Feeding & Nursing

During their first five years of life children experience dramatic changes at a remarkably fast rate, and the fuel for their optimal growth and development is proper nourishment. From his birth until your child has mastered the use of a fork and knife, you and he will benefit from a procession of tools created to help you feed him the freshest, most nutritious foods-from breast milk and/or formula to his first solids and beyond. It begins with bottles, bottle organizers and bottle warmers, nursing pillows, breast pumps, and breast pads. Within six months, high chairs and portable hook-on chairs enter the scene as tot-friendly dishes and utensils mark his start on solid foods. Baby-food processors and recipe books join a league of healthful, made-for-kids prepared foods and snacks to become mainstays in your kitchen. Find out here what feeding facilitators have proved helpful to other parents.

Nutrition Knowhow

  • Breastfeed as soon as possible after birth and for as long as possible.
    The American Academy of Pediatrics recommends breastfeeding exclusively for at least the first six months of your baby’s life and continuing to nurse after that while incorporating solid foods until your child is at least 12 months old. The advantages conferred to your child are profound. Breast milk promotes optimal brain and vision development, provides immune system components that compensate for babies’ deficiencies – particularly important before they receive vaccinations – reduces the risk of health problems including digestive disorders, respiratory infections, bacterial meningitis, diabetes, and SIDS, and protects against obesity later in life. Your infant will also experience subtle flavors of the fruits and vegetables you eat through your breast milk, making him more familiar with those tastes and more accepting of them when he begins eating solid foods. For breastfeeding tips from other moms, click here: Expert Breastfeeding Secrets. For more support consult these resources: La Leche League International; The National Breastfeeding Helpline; and The International Lactation Consultant Association.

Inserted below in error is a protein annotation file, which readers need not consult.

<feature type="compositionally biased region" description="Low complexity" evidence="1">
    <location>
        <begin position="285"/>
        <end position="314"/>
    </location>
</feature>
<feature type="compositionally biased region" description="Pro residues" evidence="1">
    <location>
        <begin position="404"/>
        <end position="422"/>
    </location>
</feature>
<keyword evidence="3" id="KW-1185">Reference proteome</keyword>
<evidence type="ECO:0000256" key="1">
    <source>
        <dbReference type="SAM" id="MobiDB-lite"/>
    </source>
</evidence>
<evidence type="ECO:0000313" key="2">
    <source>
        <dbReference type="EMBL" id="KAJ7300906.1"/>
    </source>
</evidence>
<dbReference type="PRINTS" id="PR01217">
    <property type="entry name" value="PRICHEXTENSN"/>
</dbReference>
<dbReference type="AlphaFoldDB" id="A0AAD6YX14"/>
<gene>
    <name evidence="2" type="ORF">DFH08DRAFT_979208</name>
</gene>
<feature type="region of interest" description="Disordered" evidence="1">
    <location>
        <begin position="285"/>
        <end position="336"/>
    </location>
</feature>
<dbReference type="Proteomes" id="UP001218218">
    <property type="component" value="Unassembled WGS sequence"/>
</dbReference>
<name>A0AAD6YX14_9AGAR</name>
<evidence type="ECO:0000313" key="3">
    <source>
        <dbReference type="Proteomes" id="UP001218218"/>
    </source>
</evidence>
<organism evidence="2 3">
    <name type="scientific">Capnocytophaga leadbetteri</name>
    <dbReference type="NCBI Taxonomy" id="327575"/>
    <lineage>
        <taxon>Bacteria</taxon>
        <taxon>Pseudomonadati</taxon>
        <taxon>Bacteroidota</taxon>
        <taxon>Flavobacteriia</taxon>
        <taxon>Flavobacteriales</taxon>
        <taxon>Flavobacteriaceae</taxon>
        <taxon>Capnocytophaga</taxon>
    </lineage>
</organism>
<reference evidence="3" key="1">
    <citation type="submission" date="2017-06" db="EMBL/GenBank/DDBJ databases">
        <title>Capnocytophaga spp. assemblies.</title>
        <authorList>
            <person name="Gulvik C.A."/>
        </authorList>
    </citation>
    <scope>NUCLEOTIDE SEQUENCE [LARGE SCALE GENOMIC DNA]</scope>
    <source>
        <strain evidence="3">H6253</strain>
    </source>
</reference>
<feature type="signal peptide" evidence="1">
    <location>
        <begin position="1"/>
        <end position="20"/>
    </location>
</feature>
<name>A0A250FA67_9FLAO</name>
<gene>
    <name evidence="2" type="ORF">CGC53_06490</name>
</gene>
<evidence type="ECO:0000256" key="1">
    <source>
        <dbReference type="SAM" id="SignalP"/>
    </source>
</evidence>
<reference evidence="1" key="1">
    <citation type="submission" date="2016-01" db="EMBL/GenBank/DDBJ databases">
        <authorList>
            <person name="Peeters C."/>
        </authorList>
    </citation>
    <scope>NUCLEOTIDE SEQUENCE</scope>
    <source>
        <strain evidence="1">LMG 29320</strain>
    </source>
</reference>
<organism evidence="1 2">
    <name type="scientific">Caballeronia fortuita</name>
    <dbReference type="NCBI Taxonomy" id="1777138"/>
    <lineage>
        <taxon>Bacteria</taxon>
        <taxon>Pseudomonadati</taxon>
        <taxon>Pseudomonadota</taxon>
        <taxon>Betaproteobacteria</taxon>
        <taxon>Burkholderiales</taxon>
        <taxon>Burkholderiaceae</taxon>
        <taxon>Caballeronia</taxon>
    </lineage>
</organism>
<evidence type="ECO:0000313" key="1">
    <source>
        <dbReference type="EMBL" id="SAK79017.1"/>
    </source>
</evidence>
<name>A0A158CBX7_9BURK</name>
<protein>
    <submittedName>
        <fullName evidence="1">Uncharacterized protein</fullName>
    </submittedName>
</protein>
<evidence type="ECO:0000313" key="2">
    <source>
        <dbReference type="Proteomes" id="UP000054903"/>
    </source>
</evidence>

• Don’t start solid foods too early.
    You can begin introducing your baby to solid foods when he is about 6 months old. Start with one new food at a time, such as an iron-fortified single-grain cereal made for infants mixed with some breast milk. Feed it to him with a spoon; getting it from a bottle could cause your little one to choke. After trying a new food, wait three days before introducing anything else new so that you can watch for allergic reactions, such as diarrhea, rash or vomiting. Over time try to get your child used to a wide variety of foods. Some experts suggest introducing vegetables before fruits so that your child learns to enjoy the less sweet taste of vegetables before discovering the naturally more pleasing flavor of fruit. Avoid heavily spiced foods, honey and sugary juices, treats and desserts. Once your baby has begun eating a variety of foods, can sit up unassisted and is able to bring objects to his mouth, you can offer him soft finger foods, such as small pieces of banana or cooked potato, wafer-style crackers, scrambled eggs, or well-cooked pasta, so that he can learn to feed himself. Check the temperature of cooked food before setting it in front of him to make sure it is cool enough that it will not burn his mouth. For more on nutrition for 1 and 2 year-olds, click The Best Toddler Nutrition. Continue to carefully monitor your child’s eating and avoid foods that could pose a choking hazard, such as nuts, hard vegetables, whole grapes or cherry tomatoes, until he is at least 4 years old.
  • Don’t start cow’s milk too soon.
    To help prevent allergic reactions, iron-deficiency anemia and digestive disorders associated with cow’s milk, wait to introduce your child to cow’s milk products until after he is 1 year old. After his first birthday, if he is eating a balanced diet of solid foods, you may start offering small amounts of whole vitamin D milk or yogurt. You may want to try offering it to him in a sippy cup to begin weaning him from bottles around this time. If he responds well, you can gradually work up to 32 ounces a day. After age 2, consider switching to lowfat or nonfat.
  • Offer nutritious fare from the start.
    Food preferences are formed early in life. A 6-month-old’s diet should consist of healthful foods such as breast milk, lots of veggies and fruits, fortified whole-grain cereals, fish, meat, eggs, beans, and plain yogurt. Discuss diet with your doctor at every well-baby visit, and keep tabs on the foods offered to your child by other caregivers.
  • Don’t overfeed your child.
    Watch for cues that your infant has had enough, such as turning his head away from a spoonful of food. Don’t insist that a child of any age “clean his plate,” and don’t offer food treats as a reward. Each child’s caloric needs are individual. Depending on his activity level, a child between the ages of 2 and 6 years needs about 1,200 to 1,600 calories divided into balanced meals and snacks throughout the day. For 7- to 10-year-olds, that number increases to about 1,600 to 2,400 calories per day. For a daily eating plan based on your child’s age and activity levels, visit USDA.
  • Eat healthful foods yourself.
    Your child will emulate your eating habits.
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